In keeping with this week's Thanksgiving theme, I'm offering a cornucopia of topics for comment.
Another anti-union move
Indiana Chamber of Commerce President Kevin Brinegar discussed the chamber's legislative agenda for 2013 at the Northwest Indiana Forum in Portage last Friday. It was mostly dry, but there was one juicy tidbit.
Brinegar said the Chamber wants to stop school districts from collecting teacher union dues through payroll deduction. That's a gutsy move.
Teachers are already politically active this year, having mobilized to oust Superintendent of Public Instruction Tony Bennett, replacing him with reading teacher Glenda Ritz. A move making it more difficult for the unions to collect dues is bound to keep the teachers politically active.
This is on the heels of this year's adoption of the very controversial right-to-work law.
It might be easier to get the proposal on teacher union dues passed by a Republican-controlled Legislature, and signed by a Republican governor, but don't count on the union activists forgetting it when elections come around again.
Purdue campus merger?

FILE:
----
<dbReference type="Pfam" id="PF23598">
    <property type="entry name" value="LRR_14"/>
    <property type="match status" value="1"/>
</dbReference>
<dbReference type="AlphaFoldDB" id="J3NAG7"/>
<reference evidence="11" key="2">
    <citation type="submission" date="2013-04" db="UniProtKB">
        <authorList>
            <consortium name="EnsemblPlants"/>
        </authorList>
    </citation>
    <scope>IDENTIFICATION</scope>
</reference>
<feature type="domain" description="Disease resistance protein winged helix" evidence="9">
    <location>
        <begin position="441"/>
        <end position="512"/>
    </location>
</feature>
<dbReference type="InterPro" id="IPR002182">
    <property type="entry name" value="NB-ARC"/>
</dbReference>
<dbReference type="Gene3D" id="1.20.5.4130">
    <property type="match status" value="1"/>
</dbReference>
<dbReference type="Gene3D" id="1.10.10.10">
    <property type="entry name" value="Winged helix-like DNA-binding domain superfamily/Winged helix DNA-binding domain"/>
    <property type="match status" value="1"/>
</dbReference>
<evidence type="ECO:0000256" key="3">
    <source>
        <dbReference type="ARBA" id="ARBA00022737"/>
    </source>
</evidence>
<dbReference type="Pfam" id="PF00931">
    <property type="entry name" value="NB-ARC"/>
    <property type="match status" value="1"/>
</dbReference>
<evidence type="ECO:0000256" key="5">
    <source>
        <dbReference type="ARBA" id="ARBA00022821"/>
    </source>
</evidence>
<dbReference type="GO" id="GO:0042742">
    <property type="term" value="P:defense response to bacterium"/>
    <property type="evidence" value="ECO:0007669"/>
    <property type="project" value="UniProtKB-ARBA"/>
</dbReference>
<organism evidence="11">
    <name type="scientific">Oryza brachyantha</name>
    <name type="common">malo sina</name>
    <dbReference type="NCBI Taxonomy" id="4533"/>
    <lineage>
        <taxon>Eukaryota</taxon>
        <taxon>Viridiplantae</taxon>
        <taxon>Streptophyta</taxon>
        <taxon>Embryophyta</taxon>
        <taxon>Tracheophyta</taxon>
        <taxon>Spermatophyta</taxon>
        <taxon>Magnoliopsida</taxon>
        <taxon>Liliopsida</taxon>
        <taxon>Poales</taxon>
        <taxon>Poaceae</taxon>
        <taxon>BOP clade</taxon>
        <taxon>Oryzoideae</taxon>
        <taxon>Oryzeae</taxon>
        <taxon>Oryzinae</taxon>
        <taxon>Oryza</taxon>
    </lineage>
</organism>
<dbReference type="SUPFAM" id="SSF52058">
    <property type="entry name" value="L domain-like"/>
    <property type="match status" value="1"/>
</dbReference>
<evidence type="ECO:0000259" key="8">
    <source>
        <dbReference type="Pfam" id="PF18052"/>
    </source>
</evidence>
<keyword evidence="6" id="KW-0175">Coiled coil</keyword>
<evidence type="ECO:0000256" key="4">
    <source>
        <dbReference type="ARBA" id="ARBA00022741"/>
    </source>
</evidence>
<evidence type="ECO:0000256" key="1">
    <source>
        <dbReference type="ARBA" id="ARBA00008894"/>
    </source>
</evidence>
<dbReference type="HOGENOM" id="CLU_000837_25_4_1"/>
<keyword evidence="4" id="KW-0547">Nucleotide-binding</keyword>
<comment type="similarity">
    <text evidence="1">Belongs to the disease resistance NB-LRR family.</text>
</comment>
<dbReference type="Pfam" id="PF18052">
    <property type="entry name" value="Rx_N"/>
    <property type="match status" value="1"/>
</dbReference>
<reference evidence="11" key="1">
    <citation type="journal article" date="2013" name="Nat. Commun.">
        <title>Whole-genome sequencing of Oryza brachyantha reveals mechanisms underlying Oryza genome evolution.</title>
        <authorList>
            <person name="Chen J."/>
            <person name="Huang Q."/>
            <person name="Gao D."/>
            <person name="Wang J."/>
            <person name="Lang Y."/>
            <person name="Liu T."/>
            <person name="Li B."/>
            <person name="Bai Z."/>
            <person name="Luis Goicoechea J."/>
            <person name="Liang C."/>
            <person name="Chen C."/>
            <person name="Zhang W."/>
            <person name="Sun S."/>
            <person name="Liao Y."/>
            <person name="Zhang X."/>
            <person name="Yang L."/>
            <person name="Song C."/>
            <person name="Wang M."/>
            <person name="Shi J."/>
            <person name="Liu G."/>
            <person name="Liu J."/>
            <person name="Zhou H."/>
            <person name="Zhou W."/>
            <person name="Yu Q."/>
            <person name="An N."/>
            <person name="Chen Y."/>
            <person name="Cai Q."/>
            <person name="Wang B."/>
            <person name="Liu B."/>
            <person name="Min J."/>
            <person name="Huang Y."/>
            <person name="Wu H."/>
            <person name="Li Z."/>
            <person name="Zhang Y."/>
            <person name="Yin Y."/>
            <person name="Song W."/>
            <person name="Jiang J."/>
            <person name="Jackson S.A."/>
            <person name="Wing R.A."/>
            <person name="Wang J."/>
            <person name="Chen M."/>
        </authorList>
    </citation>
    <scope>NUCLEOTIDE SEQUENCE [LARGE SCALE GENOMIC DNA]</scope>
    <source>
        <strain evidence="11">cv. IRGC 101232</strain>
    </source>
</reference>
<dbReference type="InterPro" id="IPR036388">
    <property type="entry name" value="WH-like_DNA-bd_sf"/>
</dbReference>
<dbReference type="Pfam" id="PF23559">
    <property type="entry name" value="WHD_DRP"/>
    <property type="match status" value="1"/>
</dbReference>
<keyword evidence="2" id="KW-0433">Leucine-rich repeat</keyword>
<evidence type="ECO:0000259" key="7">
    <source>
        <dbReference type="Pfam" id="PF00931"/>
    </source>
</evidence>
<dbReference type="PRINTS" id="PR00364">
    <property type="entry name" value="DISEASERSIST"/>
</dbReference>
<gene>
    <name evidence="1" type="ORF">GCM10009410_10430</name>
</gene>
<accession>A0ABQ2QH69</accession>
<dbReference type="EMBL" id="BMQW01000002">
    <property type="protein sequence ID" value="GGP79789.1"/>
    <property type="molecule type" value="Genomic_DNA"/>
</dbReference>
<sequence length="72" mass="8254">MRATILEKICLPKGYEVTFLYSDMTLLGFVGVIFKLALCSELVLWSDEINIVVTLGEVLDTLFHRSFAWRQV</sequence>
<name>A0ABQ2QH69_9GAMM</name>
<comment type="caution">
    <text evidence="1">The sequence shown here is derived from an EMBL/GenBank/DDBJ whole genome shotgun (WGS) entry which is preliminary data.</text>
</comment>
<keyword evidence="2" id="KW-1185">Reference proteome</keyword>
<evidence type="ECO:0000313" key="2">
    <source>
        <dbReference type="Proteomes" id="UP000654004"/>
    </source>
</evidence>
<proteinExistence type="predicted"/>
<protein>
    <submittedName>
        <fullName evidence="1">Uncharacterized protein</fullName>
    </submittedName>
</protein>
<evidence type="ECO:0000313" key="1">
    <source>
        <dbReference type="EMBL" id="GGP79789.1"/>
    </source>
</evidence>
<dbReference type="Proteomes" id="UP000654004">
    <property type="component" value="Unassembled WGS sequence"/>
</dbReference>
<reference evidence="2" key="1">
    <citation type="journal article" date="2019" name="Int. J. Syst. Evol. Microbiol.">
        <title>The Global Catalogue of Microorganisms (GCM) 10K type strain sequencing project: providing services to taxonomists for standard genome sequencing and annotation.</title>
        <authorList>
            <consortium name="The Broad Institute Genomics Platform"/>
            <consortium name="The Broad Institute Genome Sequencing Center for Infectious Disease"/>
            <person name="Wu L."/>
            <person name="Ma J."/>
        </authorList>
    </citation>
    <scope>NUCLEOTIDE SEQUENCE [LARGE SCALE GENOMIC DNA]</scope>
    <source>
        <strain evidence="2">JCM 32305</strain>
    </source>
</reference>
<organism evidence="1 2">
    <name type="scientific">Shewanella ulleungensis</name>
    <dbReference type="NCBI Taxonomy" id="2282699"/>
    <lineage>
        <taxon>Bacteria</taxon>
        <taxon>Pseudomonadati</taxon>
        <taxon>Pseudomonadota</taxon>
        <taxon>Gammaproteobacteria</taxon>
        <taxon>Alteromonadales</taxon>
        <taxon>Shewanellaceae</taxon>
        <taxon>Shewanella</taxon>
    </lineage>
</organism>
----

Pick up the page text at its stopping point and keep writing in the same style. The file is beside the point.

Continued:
Indiana Gov. Mitch Daniels, who is poised to become president of Purdue University, told The Times editorial board last week he's skeptical about maintaining the separate Purdue campuses in Hammond and Westville.
"If you started anew, you probably wouldn't draw it up that way, but here we are, so what's the right thing to do? Is it just continue on or look for some other arrangement?" Daniels asked.
This is "one of the things that's always puzzled me," he said.
When Valparaiso Mayor Jon Costas was on the Indiana Commission for Higher Education, I learned of the commission's recommendation that Purdue University Calumet merge with Indiana University Northwest.
With Daniels taking the helm at Purdue, could we see a super-merger that creates a stand-alone university? Or could we see the merger of the two Purdue campuses into a single entity with the same kind of vast regional footprint as Ivy Tech?
Whatever happens, I'm guessing some administrative jobs will disappear.
Duncan reacts to election
Daniels also discussed Democrat Glenda Ritz's upset of Superintendent of Public Instruction Tony Bennett. One of Daniels' first phone calls "was from (U.S. Education Secretary) Arne Duncan, on behalf of President Obama, and he was very worried," Daniels said.
Consensus is that Ritz can't change much, but it's interesting to see how the Indiana Democrats ousted a Republican aligned with the Obama administration in terms of education reform.